Persistent rain couldn’t dampen the high spirits of Mamalilikulla First Nation members and their guests on a dark day in May. As lowering clouds played hide-and-seek with soaring mountains, the Nation shared lunch and performed traditional songs and dances in their remote territory on British Columbia’s Central Coast, some 350 kilometers (220 miles) north of Vancouver.
The festive event was to dedicate this place as the Gwa̱xdlala/Nala̱xdlala (Lull Bay/Hoeya Sound) Indigenous Protected and Conserved Area. Chief Councilor John Powell (Winidi) said it was the first time in more than a century that these songs, these dances had been performed here.
The Mamalilikulla people lived in this rugged area and parts of the Broughton Archipelago for millennia before Europeans arrived. Over the course of the 20th century, band members, who now number around 441, moved from their land to cities and towns throughout western Canada, including Victoria and Vancouver. In 1972, the last people left the last village of ‘Mimkwa̱mlis on Village Island, about 40 minutes by boat from Gwa̱xdlala/Nala̱xdlala. Meanwhile, the government of British Columbia leased the land to logging companies, which clear-cut forests, causing landslides that silted up streams and harmed salmon. The government of Canada issued fishing permits in the coastal waters, allowing damaging practices such as trawling and long trap lines, which continue today.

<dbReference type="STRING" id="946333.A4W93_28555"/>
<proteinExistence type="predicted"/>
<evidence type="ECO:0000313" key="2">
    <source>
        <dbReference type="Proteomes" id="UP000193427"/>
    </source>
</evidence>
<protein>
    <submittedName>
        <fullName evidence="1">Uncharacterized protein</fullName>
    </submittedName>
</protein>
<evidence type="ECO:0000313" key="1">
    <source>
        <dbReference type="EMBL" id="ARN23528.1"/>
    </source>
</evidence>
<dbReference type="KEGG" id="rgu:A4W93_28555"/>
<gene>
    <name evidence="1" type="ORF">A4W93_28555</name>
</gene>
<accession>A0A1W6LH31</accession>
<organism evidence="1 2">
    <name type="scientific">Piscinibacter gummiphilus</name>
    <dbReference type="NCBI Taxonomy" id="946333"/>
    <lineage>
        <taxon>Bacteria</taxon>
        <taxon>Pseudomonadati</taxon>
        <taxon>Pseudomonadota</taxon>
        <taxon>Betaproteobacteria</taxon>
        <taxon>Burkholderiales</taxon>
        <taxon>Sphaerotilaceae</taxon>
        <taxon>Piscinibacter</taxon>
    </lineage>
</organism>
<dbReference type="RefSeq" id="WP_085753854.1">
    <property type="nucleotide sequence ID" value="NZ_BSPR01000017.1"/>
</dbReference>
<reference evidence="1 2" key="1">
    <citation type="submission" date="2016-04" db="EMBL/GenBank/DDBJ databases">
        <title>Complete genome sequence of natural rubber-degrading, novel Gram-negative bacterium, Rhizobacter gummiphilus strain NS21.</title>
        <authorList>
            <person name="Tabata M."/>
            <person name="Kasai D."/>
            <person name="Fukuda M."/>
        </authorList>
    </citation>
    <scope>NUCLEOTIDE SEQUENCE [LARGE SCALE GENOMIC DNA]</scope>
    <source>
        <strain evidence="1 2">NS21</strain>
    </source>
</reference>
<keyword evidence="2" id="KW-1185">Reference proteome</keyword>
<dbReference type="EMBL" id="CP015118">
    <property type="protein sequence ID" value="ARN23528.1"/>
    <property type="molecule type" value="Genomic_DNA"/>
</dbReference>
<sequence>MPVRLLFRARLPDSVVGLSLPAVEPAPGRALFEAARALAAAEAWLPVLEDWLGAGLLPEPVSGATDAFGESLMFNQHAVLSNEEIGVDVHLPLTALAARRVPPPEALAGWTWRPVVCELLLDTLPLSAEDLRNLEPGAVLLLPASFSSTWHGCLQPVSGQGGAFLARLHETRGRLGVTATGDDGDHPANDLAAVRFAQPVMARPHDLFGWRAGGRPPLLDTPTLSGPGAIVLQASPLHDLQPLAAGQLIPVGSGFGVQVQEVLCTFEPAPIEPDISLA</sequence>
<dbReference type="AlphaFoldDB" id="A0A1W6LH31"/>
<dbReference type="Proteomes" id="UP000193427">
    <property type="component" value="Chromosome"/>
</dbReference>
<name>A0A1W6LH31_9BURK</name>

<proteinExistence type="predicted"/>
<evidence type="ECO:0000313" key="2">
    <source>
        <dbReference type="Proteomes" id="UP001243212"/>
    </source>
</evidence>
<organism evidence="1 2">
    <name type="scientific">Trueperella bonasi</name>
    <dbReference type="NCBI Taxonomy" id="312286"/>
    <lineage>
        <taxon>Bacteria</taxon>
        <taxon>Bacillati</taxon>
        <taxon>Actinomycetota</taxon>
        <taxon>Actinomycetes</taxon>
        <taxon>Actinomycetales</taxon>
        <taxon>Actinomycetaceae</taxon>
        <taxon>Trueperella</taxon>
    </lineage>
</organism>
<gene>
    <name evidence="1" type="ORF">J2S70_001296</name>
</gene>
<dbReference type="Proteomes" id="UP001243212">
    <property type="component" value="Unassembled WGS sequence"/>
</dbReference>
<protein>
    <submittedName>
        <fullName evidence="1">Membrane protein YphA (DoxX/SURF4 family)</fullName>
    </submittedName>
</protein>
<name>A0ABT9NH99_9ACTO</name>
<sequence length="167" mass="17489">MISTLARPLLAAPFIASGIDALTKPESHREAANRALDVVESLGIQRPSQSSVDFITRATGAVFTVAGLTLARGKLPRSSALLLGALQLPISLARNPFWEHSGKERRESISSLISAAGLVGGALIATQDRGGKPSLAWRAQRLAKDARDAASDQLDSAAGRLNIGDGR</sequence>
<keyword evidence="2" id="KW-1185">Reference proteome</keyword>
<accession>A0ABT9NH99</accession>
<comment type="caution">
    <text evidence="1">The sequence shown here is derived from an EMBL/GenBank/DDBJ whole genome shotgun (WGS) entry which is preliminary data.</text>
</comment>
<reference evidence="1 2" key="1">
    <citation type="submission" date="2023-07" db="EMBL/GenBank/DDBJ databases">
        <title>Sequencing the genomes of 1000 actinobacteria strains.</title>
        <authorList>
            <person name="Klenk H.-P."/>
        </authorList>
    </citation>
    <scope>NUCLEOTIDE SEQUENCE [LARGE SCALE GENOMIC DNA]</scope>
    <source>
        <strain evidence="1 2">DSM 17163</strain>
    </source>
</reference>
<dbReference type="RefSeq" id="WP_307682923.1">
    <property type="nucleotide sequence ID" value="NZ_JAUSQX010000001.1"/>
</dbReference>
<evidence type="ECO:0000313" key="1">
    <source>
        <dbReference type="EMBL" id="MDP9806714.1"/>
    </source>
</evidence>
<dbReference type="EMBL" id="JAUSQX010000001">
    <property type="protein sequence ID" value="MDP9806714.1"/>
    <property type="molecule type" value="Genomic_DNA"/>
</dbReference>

The Nation declared the Indigenous Protected and Conserved Area (IPCA) in November at the Royal B.C. Museum in Victoria, British Columbia, proclaiming its intent to take a primary role in planning, use, management and restoration of the land and water. It plans to also reconnect dispersed band members with their land and create economic enterprises for the Nation, such as wildlife-viewing tourism.
This declaration has been acknowledged by federal and provincial officials, but it remains to be seen whether and to what extent those governments might relinquish authority. The province has established a working group to discuss management plans with the Nation.
Lead Image: Grizzly bear in British Columbia, Canada. Image courtesy of Anthony Bucci.
What you can do
Support ‘Fighting for Wildlife’ by donating as little as $1 – It only takes a minute. Thank you.
Fighting for Wildlife supports approved wildlife conservation organizations, which spend at least 80 percent of the money they raise on actual fieldwork, rather than administration and fundraising. When making a donation you can designate for which type of initiative it should be used – wildlife, oceans, forests or climate.